Baby Steps: Deciding on immunizations - WAOW - Newsline 9, Wausau News, Weather, Sports

Baby Steps: Deciding on immunizations


by Pam Warnke

WESTON (WAOW) -- As soon as a baby comes into the world, decisions about vaccinations come in play for parents.

25 years ago, there were 7 standard vaccines: DTP, MMR and Polio.

If you had those vaccines, you were set.

Today, there are a lot more beginning with 7 options in the early stages of life and more as the child grows.

Dr. Jeffrey Lamont, a pediatrician at St. Clare's Hospital says, "The important thing to keep in mind is that every vaccine, every single vaccine is important."

In his decades as a pediatrician, Dr. Lamont has dealt with the cycle of vaccines.

He says they help keep potential epidemics at bay, which is why they are so crucial.

"Every disease that is addressed by a vaccine is a bad disease either because it makes you so terribly sick initially, or because it has long term consequences."

The resurgence of measles in Milwaukee this spring is a reinforcement of the calamity controlled by vaccines.

But there are those who feel vaccines may do more harm then good.

Dr. Lamont says 20 years ago there were concerns the vaccine for whooping cough caused poor neurological outcomes in children, but that was never proven.

And today, some parents fear MMR may lead to autism.

But he says the reasons these associations occur is more coincidence than anything else.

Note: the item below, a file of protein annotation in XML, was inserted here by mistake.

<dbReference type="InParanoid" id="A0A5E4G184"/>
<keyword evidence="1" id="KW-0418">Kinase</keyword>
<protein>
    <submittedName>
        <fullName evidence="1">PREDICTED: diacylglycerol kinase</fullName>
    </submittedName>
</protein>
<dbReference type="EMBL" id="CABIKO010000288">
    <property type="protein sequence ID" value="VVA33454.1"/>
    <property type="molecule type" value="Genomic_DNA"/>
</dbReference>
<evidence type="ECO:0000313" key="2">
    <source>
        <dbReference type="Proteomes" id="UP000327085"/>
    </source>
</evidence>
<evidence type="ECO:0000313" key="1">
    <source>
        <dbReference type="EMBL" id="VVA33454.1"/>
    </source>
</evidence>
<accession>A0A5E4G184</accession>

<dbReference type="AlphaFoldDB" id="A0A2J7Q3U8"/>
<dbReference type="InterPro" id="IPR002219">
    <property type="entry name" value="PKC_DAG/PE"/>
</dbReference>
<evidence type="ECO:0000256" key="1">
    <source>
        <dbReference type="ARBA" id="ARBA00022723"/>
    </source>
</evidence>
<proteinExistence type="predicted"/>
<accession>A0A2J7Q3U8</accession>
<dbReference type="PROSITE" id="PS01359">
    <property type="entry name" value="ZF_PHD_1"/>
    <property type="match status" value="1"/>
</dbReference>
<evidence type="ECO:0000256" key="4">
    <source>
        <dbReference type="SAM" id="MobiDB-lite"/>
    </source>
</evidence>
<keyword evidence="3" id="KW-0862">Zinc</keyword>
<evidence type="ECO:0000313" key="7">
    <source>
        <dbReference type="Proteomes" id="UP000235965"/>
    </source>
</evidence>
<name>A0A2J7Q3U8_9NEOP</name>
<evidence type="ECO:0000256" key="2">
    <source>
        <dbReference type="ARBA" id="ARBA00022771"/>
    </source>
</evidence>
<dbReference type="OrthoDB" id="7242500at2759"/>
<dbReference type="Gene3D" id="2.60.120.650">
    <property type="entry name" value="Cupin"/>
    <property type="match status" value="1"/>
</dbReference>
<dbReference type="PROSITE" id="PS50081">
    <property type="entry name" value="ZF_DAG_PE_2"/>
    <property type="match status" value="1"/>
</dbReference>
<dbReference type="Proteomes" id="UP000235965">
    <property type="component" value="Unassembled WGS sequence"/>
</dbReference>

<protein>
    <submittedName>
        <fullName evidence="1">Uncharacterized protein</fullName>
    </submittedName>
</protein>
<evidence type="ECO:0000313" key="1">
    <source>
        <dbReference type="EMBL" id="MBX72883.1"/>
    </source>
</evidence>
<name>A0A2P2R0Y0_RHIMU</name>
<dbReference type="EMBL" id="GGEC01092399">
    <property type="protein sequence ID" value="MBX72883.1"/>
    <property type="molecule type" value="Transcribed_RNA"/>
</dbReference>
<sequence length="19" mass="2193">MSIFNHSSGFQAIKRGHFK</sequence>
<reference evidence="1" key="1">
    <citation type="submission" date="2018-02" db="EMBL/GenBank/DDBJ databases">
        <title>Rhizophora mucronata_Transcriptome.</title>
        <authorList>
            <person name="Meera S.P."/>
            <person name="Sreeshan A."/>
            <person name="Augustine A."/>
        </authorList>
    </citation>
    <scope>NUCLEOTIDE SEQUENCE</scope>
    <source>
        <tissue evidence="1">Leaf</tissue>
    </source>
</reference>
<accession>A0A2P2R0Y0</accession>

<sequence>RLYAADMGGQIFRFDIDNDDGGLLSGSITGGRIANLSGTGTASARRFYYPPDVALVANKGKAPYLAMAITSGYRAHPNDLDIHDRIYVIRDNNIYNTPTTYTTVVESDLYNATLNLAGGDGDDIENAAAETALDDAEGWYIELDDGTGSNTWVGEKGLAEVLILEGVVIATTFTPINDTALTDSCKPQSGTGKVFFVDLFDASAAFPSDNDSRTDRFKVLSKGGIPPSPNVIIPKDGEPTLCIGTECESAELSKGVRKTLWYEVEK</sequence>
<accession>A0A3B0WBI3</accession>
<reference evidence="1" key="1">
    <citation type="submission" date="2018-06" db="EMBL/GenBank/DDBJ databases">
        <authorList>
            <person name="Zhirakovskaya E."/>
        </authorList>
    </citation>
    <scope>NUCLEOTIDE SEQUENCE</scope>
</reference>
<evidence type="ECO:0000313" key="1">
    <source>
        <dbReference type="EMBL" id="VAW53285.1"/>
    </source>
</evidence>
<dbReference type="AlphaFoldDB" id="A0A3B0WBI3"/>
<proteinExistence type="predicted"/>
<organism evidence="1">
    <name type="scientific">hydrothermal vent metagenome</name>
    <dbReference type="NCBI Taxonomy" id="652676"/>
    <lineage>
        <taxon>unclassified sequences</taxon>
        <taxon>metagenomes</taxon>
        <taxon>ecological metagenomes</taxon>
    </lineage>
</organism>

"Autism is a communicative disorder and so it's about the time when the child is 15-18 months to 2 years that serious problems with communcation can be identified or become obvious."

It's also at that time the MMR vaccination is given.

But, even with that knowledge, some parents still have fear about injecting their child.

Fear Dr. Lamont says should be discussed openly with your pediatrician.

"It's always appropriate for families to feel comfortable with what they're doing for their families and children."

He adds that concerned parents should feel some relief knowing that vaccines are rigorously tested before being used by doctors.

"The risks and benefits are extremely well known because of extensive research before the vaccine goes out, and careful monitoring after the vaccine has been in use."

The idea behind vaccinations is to expose a person's immune system to a disease in a safe way.

That way they can build up the antibodies needed to fight that disease should they every be exposed.

Prior to vaccines, the only what to do that was to be exposed to the disease itself and suffer the consequences.

Online Reporter: Pam Warnke

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